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Individual, Contextual, and Interactive Factors in Second Language Comprehensibility

Date & Time:
February 1, 2019 | 3:00 pm - 4:00 pm
CHD 420
Dr. Pavel Trofimovich (Concordia University, Montreal)

A growing belief in the field of second language speech learning is that successful communication (generally measured through mutual understanding achieved by interlocutors) should be prioritized over matters of linguistic accuracy or nativelikeness, especially if learners’ goal is to communicate successfully in academic and workplace settings.

In this talk, I will critically examine second language comprehensibility (listeners’ perceived ease or difficulty in understanding speech) as one construct central to this argument. Although comprehensible second language speech appears to be a straightforward target attainable by most learners, it is a complex phenomenon linked to individual differences across many cognitive, social, and experiential factors, both for the speaker and the listener. I will highlight the complexity of comprehensibility from meta-cognitive, linguistic, social, and assessment perspectives and will discuss some implications of research on comprehensibility for the teaching and learning of second language pronunciation.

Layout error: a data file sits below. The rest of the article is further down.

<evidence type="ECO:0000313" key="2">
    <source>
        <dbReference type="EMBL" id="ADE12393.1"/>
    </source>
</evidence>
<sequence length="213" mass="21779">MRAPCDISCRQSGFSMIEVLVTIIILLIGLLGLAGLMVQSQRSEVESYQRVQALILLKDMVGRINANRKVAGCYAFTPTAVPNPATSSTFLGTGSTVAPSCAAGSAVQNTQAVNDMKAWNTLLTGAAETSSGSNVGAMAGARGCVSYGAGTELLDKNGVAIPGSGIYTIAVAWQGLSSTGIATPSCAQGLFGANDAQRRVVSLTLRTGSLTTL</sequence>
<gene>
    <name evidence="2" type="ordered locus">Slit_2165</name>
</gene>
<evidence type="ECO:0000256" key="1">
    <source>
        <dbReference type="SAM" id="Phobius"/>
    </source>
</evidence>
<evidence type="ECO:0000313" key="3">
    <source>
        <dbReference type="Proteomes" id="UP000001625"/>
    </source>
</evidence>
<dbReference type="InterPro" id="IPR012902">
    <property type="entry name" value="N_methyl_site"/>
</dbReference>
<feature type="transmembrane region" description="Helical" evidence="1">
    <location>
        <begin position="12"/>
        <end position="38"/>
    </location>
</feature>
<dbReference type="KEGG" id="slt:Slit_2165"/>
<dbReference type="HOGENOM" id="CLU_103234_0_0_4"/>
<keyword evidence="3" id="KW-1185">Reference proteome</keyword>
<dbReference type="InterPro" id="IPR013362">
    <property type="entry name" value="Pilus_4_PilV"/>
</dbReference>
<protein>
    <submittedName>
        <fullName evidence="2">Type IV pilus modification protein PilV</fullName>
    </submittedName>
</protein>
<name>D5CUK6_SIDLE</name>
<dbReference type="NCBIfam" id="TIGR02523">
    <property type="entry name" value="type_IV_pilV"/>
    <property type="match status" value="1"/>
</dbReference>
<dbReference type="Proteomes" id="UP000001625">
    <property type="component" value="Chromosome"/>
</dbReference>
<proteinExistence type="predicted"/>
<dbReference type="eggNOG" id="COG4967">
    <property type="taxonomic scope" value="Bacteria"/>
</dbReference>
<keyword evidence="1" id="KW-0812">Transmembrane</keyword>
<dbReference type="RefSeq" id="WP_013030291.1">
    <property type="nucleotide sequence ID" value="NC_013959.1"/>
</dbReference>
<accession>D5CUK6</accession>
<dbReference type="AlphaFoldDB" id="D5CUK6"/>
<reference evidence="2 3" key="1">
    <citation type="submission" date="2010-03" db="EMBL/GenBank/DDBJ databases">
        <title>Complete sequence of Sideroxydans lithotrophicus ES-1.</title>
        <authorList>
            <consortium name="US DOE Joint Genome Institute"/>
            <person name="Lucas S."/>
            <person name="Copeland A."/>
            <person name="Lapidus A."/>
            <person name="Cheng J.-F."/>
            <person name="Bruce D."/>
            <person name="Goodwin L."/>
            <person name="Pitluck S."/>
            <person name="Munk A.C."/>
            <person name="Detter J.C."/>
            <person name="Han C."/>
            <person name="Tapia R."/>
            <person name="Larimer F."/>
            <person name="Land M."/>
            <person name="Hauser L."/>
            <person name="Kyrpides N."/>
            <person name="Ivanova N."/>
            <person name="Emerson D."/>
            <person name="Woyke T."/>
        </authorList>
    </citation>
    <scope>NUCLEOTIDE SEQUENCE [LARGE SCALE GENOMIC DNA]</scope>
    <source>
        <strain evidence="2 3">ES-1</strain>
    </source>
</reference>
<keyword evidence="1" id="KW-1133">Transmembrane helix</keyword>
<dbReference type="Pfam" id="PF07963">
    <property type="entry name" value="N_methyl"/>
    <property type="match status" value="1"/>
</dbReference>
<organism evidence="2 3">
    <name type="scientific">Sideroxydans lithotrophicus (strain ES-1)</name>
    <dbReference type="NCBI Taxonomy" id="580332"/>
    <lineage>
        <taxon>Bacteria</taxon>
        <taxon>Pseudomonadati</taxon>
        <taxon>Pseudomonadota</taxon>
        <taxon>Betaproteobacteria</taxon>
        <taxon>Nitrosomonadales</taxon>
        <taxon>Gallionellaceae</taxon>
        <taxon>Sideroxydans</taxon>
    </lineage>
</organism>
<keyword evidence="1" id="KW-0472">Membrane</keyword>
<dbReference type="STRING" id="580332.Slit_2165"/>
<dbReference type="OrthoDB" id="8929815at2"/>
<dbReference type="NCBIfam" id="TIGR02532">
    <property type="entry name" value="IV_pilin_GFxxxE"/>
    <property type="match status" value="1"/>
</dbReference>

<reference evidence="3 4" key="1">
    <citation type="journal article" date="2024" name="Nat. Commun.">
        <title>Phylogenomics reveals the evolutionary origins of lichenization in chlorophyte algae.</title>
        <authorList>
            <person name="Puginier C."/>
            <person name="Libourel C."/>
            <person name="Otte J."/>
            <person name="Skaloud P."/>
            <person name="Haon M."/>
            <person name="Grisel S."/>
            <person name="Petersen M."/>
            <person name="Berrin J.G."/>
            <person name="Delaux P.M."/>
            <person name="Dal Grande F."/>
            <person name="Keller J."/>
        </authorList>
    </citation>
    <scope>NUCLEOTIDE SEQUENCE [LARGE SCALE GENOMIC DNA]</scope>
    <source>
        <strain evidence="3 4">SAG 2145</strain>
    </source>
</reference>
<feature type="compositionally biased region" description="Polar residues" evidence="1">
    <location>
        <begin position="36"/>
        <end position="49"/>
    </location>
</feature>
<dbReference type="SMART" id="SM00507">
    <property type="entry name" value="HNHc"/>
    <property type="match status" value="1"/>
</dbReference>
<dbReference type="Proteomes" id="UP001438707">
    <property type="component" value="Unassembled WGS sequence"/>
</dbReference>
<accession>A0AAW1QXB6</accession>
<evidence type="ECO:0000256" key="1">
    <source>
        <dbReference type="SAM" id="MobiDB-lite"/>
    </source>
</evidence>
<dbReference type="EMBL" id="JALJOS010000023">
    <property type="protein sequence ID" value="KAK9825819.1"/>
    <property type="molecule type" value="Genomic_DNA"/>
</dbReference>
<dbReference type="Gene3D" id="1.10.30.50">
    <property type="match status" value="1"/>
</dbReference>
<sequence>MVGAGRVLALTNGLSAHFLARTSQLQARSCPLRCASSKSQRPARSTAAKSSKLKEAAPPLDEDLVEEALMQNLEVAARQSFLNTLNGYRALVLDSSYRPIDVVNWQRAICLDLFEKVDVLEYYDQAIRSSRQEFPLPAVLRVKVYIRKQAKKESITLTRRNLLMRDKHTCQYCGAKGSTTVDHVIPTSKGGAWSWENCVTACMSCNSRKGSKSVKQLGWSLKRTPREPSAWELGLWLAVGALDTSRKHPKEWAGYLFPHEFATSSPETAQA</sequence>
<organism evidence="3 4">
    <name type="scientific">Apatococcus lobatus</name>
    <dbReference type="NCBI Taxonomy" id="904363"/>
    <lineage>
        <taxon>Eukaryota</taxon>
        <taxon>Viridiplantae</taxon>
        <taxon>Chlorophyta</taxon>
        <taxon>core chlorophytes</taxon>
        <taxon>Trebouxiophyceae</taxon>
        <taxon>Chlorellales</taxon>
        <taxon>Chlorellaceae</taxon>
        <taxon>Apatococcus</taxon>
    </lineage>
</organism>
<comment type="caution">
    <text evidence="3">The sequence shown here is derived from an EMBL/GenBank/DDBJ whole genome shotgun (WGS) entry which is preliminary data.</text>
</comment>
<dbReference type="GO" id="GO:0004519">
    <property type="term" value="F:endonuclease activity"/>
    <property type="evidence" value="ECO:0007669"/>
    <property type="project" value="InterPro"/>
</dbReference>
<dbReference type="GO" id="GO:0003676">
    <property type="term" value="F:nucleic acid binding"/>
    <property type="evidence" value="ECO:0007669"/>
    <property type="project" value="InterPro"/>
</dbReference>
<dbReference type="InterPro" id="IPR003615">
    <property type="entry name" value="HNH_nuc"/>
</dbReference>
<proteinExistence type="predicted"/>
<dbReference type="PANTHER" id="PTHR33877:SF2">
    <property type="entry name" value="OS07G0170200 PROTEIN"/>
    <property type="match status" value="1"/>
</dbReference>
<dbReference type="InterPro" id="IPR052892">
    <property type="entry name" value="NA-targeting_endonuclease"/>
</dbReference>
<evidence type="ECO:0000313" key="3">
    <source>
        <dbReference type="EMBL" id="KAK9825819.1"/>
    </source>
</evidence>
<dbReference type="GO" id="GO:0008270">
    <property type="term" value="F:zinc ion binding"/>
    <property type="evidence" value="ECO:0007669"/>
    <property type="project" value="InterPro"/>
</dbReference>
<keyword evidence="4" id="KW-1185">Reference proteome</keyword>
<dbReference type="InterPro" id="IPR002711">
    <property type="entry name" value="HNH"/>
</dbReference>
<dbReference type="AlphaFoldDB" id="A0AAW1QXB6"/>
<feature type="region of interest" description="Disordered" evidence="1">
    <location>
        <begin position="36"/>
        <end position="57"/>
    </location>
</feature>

Pavel Trofimovich is Professor of Applied Linguistics in the Department of Education at Concordia University in Montreal, Quebec, Canada. His research focuses on cognitive aspects of second language processing and learning, the acquisition of pronunciation and speaking skills by second language learners, sociolinguistic aspects of second language acquisition, and the teaching of second language pronunciation. He has published extensively in many top scholarly venues in the fields of language learning, psycholinguistics, and language teaching, and is a co-author of three books on the use of psycholinguistic research methods in second language research and on assessment of second language pronunciation. He currently serves as Journal Editor of Language Learning